88 FEDERAL 1UIlPORTEB.
'A. B. DIOK 00. T. HENRY.
(CIrcuit Court, S. D. New York.
July 5, l898.)
A defendant knowingly violating an Injunction Is not to be excused from punishment on the ground that the few dollars to be earned by selling the Infringing article constituted too strong a temptation to be resisted; his circumstances being suCh that he finds It difficult to make a living.
This was a suit in equity by the A. B. Dick Company against Sidney Henry for infringement of a patent. The cause was heard on motion to punish the defendant for contempt in disobeying a decree for perpetual injunction. . Richard N. Dyer, for complainant. Sidney Henry, per see LACOMBE, Circuit Judge. This .is a peculiarly disagreeable mo· tion to deal with, as, indeed, are all such where defendants do not appear by counsel, and appeal to the mercy of the court with some pitiable story of necessity. It seems necessary, however, to vindicate the process of the court, since violation of its injunction seems to be growing more frequent. The defendant once before violated this same injunction, and, upon being brought up upon proceedings to punish for contempt, appeared without counsel, and represented that he supposed some decision in another cause concerning the same patent left him free to infringe. His ignorance of the law was taken as an excuse. He was cautioned, and sentence suspended. Now it appears that he has again, and this time knowingly, infringed. His only excuse is that the few dollars to be earned by selling the infringing article were too strong a temptation to be resisted; his circumstances being such that he finds it difficult to make a living. Of course, this is no excuse; and, unless the obligation of its decrees is enforced, the court itself will soon be in contempt. Complainants are as much entitled to consideration as are defendants, even though the complainant be-as defendant here urges in excuse for his conduct-a corporation. Consideration, h()wever, will be given to the defendant's distressful condition in this particular case,-a measure of consideration which is not to be taken as a precedent.. Indeed, where a copy of this opinion is served with the writ of injunction in future cases, complainant, in the event of subsequent violation, will be in a position to urge that individuals thus disobeying be fined and imprisoned to the full extent allowed. Let a warrant issue com· mitting defendant for two days.
THOMPSON V. III. T. BUSHNELL CO.
THOMPSON et aI. T. N. T. BUSHNELL CO.
(Circuit Court, D. Connecticut.
June 23, 1898.)
The Fowler patent, No. 328,019, for a saw to cut metal, with a tough pliable steel blade, highly tempered lUI to Its teeth only, hela valid and Infringed.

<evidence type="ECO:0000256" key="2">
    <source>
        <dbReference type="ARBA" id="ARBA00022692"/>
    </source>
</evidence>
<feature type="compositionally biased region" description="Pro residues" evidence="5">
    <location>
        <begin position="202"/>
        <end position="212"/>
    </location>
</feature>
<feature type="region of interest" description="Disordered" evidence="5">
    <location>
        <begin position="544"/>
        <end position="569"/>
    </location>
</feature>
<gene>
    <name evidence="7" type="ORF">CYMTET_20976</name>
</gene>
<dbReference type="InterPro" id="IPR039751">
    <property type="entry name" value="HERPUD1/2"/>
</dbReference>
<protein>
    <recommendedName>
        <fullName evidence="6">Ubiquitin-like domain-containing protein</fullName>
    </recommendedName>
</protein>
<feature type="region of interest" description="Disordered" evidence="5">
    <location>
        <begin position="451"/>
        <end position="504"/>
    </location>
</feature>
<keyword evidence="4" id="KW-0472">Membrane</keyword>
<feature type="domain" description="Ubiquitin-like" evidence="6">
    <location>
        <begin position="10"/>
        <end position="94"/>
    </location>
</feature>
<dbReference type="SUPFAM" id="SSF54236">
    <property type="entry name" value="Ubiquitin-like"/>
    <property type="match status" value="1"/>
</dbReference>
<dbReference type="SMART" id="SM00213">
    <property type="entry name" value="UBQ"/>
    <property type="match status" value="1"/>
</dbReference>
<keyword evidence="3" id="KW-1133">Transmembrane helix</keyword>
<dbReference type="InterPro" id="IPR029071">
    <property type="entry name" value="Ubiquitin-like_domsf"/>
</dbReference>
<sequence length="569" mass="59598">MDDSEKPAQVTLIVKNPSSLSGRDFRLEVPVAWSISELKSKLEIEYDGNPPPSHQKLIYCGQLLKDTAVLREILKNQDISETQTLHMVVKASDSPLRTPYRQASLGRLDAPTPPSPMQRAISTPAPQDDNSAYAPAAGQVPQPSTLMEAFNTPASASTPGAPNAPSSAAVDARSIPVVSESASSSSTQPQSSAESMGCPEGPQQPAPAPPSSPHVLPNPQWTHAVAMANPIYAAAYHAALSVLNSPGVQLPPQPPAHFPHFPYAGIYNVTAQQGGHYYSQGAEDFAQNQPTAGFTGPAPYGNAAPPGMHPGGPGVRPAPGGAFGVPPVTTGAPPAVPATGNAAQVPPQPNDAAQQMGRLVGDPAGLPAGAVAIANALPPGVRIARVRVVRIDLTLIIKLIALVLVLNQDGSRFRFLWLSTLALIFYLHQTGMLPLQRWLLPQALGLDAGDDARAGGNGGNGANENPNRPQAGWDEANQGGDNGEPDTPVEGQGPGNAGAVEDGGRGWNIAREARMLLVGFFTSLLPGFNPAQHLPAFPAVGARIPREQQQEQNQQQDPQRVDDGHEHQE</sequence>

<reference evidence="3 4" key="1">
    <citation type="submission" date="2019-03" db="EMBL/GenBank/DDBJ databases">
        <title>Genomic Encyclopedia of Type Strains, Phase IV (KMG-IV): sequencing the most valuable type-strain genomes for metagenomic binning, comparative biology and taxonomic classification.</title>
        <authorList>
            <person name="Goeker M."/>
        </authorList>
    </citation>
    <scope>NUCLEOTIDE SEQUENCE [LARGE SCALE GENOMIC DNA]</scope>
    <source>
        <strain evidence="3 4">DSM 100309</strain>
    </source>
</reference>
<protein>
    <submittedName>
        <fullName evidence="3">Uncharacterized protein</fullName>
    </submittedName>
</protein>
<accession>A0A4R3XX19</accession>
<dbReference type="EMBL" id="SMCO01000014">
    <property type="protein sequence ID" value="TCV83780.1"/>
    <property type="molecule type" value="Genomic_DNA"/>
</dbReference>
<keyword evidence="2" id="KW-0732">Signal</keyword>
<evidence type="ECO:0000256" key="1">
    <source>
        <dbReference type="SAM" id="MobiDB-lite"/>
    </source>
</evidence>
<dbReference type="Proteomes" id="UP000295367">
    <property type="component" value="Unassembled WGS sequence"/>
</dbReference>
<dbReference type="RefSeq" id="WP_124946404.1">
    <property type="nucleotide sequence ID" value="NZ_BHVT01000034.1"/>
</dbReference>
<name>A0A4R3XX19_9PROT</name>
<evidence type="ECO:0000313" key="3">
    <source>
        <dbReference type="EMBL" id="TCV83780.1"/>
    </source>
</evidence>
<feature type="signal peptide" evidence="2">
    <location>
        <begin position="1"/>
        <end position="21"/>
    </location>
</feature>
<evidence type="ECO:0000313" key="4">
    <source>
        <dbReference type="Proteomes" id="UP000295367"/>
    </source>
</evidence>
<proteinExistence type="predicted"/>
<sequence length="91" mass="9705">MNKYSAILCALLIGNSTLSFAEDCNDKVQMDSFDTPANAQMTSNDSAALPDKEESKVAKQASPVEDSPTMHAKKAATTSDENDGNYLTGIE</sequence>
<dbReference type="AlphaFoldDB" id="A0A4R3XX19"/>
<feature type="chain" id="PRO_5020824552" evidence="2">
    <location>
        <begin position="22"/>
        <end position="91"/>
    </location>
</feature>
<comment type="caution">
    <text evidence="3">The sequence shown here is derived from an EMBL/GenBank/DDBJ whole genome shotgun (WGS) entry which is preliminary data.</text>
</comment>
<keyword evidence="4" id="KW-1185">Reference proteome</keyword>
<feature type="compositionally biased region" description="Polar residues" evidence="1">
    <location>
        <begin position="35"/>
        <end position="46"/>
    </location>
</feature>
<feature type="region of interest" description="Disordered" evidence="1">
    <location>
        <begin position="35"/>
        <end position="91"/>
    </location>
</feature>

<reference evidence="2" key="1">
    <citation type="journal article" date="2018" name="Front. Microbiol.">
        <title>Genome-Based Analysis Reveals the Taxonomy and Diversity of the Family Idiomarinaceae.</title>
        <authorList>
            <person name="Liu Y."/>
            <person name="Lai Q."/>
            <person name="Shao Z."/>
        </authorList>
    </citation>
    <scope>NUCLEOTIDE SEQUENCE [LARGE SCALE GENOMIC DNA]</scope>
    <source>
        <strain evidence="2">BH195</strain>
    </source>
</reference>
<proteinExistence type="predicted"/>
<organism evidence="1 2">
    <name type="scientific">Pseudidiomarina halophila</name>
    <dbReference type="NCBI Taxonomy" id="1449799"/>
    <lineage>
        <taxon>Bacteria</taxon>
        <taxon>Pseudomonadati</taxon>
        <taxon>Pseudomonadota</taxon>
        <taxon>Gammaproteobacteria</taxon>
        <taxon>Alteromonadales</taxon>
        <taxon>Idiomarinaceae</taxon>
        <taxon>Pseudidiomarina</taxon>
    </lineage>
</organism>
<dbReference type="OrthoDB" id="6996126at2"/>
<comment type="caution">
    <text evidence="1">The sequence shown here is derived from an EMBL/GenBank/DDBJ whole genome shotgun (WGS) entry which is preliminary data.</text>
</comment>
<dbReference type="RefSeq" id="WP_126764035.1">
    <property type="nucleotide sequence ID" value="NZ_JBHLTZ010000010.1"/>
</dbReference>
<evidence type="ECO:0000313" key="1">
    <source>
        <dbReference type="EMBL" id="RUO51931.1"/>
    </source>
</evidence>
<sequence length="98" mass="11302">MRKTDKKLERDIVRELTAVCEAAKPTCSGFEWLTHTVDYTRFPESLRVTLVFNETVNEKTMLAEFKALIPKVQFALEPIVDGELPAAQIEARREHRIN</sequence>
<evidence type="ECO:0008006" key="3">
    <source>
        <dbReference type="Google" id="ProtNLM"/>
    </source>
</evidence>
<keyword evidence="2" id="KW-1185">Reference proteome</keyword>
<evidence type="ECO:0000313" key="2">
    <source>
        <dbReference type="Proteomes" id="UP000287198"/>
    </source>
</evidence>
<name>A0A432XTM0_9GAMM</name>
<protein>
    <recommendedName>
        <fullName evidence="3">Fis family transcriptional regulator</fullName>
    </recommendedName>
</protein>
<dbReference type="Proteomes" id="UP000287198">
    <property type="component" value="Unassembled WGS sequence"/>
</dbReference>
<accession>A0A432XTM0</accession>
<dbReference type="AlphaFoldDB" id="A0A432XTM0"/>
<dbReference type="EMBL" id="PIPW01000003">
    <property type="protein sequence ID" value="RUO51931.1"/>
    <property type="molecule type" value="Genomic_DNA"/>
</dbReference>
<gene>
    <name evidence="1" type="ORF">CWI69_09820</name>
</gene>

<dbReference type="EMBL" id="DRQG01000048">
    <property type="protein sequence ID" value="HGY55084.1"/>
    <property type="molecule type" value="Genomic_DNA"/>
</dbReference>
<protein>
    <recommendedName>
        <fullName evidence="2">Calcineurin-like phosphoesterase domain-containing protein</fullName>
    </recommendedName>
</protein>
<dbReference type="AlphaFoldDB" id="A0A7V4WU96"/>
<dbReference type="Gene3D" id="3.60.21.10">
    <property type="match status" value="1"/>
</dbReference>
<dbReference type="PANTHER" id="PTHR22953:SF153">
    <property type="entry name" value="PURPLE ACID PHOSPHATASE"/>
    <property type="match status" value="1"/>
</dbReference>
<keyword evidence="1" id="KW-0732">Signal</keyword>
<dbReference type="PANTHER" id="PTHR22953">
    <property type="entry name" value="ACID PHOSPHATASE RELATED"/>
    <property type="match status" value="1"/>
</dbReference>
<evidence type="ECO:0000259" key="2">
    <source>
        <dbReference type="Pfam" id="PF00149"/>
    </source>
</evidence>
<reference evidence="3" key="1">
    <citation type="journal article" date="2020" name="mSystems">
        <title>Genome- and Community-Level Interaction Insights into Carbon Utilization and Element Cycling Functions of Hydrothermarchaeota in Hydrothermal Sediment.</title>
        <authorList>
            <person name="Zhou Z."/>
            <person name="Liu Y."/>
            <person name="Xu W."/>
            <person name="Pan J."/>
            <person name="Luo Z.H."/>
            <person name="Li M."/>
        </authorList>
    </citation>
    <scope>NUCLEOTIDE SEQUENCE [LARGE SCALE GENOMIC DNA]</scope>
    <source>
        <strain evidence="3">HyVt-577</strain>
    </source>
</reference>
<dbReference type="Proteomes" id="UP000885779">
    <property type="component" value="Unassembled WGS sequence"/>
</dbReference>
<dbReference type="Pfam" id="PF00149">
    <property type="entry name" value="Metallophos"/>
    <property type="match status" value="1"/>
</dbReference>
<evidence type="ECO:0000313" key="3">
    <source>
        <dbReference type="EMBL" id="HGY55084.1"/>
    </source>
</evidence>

This was a suit in equity by Henry G. Thompson and others against the N. T. Bushnell Company for alleged infringement of letters pat· ent No. 328,019, issued October 13, 1885, to complainants as assignees of the inventor, Thaddeus Fowler. John K. Beach, for complainant. Phillipp, Phelps & Sawyer, for defendant TOWNSEND, District Judge. The parties herein are practically the same as in Thompson v. Jennings, 21 C. C. A. 486, 75 Fed. 572. In said action the decision of the circuit court which dismissed the bill was affirmed by the circuit court of appeals. The circuit court in its opinion held that the patent was valid, but that the defendant did not infringe. The circuit court of appeals held that, "unless the patent in suit can be limited so as to cover only a band saw or a hack saw, there appears to be no escape from the conclusions expressed in the opinion of Judge Lacombe in the court below. It cannot be thus limited, in view of its unequivocal language." In accordance with this suggestion, complainant filed a disclaimer so as "to include only hack saws and band saws." The issues herein relate to certain hack saws sold by defendant. I am satisfied, from the expert testimony and from demonstrations at the hearing and upon practical tests with said exhibits, that many of these saws unquestionably infringe the patent as construed by Judge Lacombe. "They are either hardened to the base line of the teeth, or so near it that the variance from the distinctive fractional tempering of the patent was trivial." It is immaterial that defendant claims said infringement is accidental. If, as it now contends, the saw of the patent in suit is impracticable, and the fleXibility which results from the invention of the patent in suit is a disadvantage, the defendant will not suffer from the effect of an injunction which will operate to prevent its making such defective saws in the future, accidentally or otherwise. It is unnecessary now to discuss the elaborate and ingenious arguments of counsel as to the effect of the former judgment or of said disclaimer. The new evidence of alleged prior use is not only discredited by the failure to produce exhibits and by its antiquity and indefiniteness, but because it fails to show that by these uses the new results of the new invention of the patent in suit were produced. Let a decree be entered for an injunction and an accounting.